Within half an hour, I had the A2s positioned so that I heard a 3-dimensional soundstage with decent width and depth. Their wide dispersion characteristic offers superb stereo imaging and relatively easy set-up.
I drove the A2s with the following amplifiers: A), an Assemblage ST-40 tube amp; B), bi-amped with two Sonic Frontiers Power-1 tube amps; C), a Modwright KWA-150 solid state amp; and D), a pair of Wyetech Labs “Ruby” XR 300B S.E.T. monoblocks.
The A2s are one of the most neutral pairs of speakers I’ve ever heard. These speakers will tell you exactly what your source components and amplifiers sound like. Neutrality is their strongest sonic characteristic.
I started my listening tests with Valerie Joyce’s New York Blue (Chesky JD316). Produced by David Chesky, this collection of classic jazz songs and pop covers has phenomenal sonics.
Accompanied by pianist Andy Ezrin, Laurence Feldman on saxophone, and several bassists, the album has Joyce singing tunes by Cole Porter, Rogers and Hart, Miles Davis, and even the Beatles.
On tracks like Fever, Blue in Green, Every Time, Moon and Sand, and Little Wing, the A2s produced a phenomenal, walk-through soundstage that made her voice sound intoxicatingly smoky and sexual. Most speakers that I’ve auditioned in this price range don’t reveal the subtle nuances in Joyce’s smouldering voice. The Model A2 delivered a stunning rendition of her haunting and unnerving vocals.
With Joyce’s sultry voice, I clearly heard how spacious, open, and articulate the Model A2 is. Enveloped in a breathtaking 3-dimensional soundstage, the superb mid-bass articulation and phenomenal low end slam that the A2s created was a tactile pleasure to listen to. I closed my eyes, imagined myself seated in a cozy jazz club, and sank right into the music on a deeply emotional level.
As I wanted to hear if the A2s could handle far heavier and faster bass, I next tried Sepultura’s head-thrashing album Roots (RoadRunner RR8900-2). This disc has superb sonics that showcase mid-bass and low bass percussion played at neck-snapping speeds. The A2s firmly—and accurately—reproduced the texture and timbre of all of the low-frequency instruments used on the album.
With punishingly heavy songs like Roots Bloody Roots, Cut-Throat, Look Away, Dusted, Born Stubborn, and Ambush, the A2s created the thundering dynamics, white knuckle death-grip anger, and hell-hammer inspired low-end slam of the Brazilian death-metal band’s roaring songs with jaw-rattling finesse.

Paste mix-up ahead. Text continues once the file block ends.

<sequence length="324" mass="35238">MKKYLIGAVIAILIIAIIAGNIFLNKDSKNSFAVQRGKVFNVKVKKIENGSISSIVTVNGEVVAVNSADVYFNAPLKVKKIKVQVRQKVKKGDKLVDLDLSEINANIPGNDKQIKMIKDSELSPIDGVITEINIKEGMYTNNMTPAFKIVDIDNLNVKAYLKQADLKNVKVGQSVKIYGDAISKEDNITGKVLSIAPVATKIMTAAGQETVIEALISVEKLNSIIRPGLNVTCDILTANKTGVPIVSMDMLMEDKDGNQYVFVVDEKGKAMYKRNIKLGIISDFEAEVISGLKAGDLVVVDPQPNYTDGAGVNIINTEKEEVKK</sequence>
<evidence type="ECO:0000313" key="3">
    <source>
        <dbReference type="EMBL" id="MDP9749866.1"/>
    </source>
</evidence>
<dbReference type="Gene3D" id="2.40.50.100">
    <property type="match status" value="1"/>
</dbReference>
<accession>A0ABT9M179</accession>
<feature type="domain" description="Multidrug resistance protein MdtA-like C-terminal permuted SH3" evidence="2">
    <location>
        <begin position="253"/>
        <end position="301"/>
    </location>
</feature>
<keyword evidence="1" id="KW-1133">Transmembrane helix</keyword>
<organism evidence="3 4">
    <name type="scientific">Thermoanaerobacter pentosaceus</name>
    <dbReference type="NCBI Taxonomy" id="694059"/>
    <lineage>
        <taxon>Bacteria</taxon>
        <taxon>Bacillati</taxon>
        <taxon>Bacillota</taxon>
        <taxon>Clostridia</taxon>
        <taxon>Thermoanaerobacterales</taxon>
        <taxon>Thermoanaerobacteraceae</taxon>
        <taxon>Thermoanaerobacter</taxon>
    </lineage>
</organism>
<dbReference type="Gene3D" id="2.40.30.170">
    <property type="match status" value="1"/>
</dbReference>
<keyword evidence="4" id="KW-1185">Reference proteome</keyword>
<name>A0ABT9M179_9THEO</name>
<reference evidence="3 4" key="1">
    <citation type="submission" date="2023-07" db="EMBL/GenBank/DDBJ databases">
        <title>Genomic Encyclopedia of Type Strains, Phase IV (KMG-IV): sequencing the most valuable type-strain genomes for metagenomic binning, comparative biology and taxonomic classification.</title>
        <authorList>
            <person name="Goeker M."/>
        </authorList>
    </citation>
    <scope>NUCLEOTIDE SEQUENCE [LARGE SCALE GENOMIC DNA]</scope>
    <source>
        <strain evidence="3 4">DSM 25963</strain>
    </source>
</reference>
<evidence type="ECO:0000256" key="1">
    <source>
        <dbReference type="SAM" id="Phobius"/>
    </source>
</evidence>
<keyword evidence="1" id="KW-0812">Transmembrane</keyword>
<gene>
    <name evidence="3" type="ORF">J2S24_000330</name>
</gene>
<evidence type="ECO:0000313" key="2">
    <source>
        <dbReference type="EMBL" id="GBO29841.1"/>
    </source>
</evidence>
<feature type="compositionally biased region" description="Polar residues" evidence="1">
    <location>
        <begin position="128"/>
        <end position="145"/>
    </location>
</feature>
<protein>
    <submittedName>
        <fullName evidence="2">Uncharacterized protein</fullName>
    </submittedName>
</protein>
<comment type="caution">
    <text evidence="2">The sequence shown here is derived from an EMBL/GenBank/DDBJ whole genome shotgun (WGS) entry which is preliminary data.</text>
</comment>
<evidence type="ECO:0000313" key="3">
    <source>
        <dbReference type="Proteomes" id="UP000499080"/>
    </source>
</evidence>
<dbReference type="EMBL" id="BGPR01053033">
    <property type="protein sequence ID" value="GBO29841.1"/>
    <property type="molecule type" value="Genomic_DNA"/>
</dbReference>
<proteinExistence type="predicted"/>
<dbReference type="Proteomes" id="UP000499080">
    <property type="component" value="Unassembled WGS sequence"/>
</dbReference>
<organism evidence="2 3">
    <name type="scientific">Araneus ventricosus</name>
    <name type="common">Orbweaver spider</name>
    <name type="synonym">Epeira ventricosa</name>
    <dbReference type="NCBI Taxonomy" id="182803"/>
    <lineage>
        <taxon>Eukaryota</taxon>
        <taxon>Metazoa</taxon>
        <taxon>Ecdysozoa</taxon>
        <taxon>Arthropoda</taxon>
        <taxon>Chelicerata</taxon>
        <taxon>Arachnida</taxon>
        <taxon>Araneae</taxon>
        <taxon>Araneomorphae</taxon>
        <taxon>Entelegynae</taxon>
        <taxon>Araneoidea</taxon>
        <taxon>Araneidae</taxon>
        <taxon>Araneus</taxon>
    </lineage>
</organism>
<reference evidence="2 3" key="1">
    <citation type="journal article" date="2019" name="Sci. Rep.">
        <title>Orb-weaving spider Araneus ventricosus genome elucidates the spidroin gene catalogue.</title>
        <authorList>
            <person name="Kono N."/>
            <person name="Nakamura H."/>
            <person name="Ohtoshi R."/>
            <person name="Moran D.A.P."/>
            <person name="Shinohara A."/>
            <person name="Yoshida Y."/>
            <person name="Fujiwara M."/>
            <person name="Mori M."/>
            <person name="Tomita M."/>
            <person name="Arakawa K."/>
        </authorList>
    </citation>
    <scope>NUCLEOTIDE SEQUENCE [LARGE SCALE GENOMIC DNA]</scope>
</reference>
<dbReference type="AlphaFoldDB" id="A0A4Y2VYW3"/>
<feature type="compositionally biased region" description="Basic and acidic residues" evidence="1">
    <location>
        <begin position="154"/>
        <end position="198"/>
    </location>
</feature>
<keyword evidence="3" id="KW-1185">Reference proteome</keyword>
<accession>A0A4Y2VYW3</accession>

Most floorstanding speakers under the $10K retail mark make a muddled mess of the lower frequencies on Roots. The A2s energized my listening room and provided a bass foundation that was remarkably taut and accurate.
It’s the air and space around and within bass instruments that let a listener know whether a speaker’s recreating low frequencies accurately. The A2s produced bass notes with a palpable sense of the instrument’s size, weight, and tone. The low end was precise and had superb timbral accuracy.
Finally I cued-up The Firm’s first self-titled album The Firm (RCA VDP-1016). Released in 1985 and featuring Jimmy Page (Led Zeppelin) on guitar and Paul Rodgers (Bad Company) on vocals, the sonics on this disc are excellent.
Songs like Closure, Make or Break, Radioactive, Satisfaction Guaranteed, and Money Can’t Buy, all showcase Page’s mid-1980s musical creativity. And the A2s delivered every note of his inspired guitar lines in all of their majesty.
With most floorstanding speakers in the $3K price range, turning the volume up usually results in a horrific loss of control in the lower registers. The woofers often emit unexpected noises. Unlike this, the Model A2 loves to be played loud. They maintain their PRaT and timbral accuracy at deafening volume levels. Bryston explains: “We also use multiple drive units in parallel so that the system can play louder with less effort than a single driver solution.”
Do you want to push the moon back a few feet with concert-level SPLs, but still need to hear excellent sound quality – especially in the lower octaves? The A2 is the speaker to do it.
All that Bryston learned from designing, building, and tweaking the Model T has clearly trickled down to their Model A2 floorstanders.
The A2s image like an $8,000 dollar pair of bookshelf monitors. Midrange PRaT and timbral purity is about 90% of what the best electrostatic speakers offer. They also have better mid-bass timbral accuracy and superior low frequency extension than many pairs of floorstanding speakers that cost 3 to 4 times as much.
If a pair of A2s had a sticker price of $12K, I wouldn’t be very excited about them. With an MSRP of $2,790, they are a true ‘giant killer’. Nothing – I repeat… nothing – I have yet heard under the $6K retail price point even comes close to delivering the low end slam, mid-bass articulation, and midrange purity of these speakers.
Bryston Model A2 Loudspeakers
Price: $2,790/pair CAD
Outriggers (optional): $280 CAD